The beautiful Lotus Corniculatus represents an unusual small flowering plant. Believe it or not, it actually constitutes a member of the pea family. But you do not want to eat it. This little beauty actually contains trace amounts of naturally occurring cyanide.
In extremely small amounts, however, the species does have some medicinal uses.
The Lotus Corniculatus also gets widely used as a source of forage for livestock. The majority of livestock, fortunately for them, have a natural tolerance for small concentrations of cyanide than homo sapiens.
Lotus Corniculatus Physical Characteristics
Though seemingly delicate, the Lotus Corniculatus remains a surprisingly hardy perennial species.
This herbaceous plant achieves a maximum known height of nearly 8 in (20 cm) unless supported by other plants. It grows in a sprawling manner along the ground.
Its small flowers display combinations of orange and yellow color. The seeds (not surprisingly since it is part of the pea family) develop in small, elongated pods.
The leaves of the plant grow in groups of five. Typically, three of these form a trefoil pattern over the other two.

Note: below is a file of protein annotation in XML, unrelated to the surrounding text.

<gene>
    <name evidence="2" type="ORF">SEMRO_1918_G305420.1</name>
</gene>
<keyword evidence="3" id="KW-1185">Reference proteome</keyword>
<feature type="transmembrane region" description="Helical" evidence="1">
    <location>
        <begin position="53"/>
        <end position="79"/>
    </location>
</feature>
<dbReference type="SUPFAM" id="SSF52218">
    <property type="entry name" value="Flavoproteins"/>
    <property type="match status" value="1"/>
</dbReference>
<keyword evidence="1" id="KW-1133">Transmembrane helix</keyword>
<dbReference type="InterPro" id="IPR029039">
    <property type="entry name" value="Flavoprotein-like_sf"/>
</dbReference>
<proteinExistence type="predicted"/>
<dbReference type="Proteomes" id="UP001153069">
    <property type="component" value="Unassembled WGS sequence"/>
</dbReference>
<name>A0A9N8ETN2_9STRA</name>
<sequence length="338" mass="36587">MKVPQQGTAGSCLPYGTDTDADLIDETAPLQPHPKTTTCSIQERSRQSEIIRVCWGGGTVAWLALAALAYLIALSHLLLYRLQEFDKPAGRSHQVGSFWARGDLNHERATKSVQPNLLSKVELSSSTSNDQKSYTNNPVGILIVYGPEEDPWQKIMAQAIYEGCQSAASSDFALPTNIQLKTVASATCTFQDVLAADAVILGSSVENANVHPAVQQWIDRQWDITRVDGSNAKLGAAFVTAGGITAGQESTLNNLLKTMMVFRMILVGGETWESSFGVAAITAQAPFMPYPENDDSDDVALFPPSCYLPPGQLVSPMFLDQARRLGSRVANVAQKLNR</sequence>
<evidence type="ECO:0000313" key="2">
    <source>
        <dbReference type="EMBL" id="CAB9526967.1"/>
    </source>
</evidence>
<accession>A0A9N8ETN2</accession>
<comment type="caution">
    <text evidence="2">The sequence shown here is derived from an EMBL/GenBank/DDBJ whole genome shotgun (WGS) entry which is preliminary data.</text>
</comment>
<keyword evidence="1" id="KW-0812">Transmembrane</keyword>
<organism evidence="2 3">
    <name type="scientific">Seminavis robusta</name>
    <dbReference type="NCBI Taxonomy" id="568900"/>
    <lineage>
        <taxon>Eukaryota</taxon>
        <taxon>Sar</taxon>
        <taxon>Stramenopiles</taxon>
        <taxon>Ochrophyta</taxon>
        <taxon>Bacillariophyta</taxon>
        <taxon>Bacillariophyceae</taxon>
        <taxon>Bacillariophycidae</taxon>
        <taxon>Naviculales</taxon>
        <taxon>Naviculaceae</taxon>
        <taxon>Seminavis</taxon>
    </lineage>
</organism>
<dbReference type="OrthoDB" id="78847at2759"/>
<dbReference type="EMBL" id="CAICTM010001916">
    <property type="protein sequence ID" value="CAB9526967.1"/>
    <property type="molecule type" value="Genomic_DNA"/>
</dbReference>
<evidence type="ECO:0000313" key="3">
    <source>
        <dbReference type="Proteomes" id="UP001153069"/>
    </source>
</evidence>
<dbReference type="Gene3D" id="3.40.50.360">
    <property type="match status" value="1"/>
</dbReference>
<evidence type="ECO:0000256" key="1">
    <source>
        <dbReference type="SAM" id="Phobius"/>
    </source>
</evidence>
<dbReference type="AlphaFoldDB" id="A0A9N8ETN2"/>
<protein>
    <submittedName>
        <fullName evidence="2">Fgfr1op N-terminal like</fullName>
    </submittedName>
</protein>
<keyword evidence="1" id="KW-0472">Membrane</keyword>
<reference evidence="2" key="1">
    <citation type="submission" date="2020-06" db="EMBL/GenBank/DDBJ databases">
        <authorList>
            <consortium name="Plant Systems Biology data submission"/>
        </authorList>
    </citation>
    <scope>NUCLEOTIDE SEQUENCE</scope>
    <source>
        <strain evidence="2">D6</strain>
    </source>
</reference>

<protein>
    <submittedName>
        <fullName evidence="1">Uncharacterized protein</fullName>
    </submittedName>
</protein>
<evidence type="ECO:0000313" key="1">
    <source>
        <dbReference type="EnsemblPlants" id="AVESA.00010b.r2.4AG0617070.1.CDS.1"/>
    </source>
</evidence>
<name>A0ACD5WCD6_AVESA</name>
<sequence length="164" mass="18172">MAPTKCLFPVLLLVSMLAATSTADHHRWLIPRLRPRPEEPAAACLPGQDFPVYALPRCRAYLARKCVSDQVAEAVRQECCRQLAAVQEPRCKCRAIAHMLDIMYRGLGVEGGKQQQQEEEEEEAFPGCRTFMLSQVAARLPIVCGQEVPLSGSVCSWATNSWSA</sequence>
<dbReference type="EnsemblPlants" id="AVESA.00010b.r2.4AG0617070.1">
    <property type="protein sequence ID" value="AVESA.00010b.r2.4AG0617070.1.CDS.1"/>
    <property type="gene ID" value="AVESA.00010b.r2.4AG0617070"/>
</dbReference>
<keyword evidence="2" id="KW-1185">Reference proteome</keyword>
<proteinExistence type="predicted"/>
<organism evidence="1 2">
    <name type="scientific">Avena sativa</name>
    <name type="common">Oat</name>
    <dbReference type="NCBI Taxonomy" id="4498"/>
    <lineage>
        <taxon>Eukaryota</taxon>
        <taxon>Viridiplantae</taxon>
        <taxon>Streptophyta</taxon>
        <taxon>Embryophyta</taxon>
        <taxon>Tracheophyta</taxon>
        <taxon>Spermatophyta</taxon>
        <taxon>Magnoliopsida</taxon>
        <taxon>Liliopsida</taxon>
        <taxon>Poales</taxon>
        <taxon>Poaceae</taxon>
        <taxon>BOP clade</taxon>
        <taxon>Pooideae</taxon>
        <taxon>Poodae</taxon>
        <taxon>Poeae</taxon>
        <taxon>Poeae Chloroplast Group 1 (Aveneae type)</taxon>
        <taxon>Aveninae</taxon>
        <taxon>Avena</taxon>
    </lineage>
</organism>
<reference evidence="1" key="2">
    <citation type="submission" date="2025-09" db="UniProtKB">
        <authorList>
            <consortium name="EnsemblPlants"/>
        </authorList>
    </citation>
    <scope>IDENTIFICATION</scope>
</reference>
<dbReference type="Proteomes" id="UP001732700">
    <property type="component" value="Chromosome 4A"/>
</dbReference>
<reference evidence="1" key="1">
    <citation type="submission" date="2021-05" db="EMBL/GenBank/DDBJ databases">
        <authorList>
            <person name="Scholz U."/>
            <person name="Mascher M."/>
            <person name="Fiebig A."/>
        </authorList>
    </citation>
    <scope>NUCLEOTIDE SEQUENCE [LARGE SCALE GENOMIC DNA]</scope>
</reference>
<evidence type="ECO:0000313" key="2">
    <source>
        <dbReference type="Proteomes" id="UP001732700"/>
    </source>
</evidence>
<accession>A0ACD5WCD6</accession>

Lotus Corniculatus Distribution and Invasiveness
The Lotus Corniculatus remains endemic to a wide swathe of Europe, Asia, and North Africa. Within that range, the plant predominantly appears in regions of grasslands.
It has extreme durability, even to the point of surviving trampling by livestock. This species grows equally well in both nutrient-rich soils and nutrient-poor soils.
It most commonly grows in areas of grassland with a high percentage of sand. Farmers often use it in cultivation, especially in Europe. As a result of this practice, it has become considered an invasive species in some portions of Australia and North America.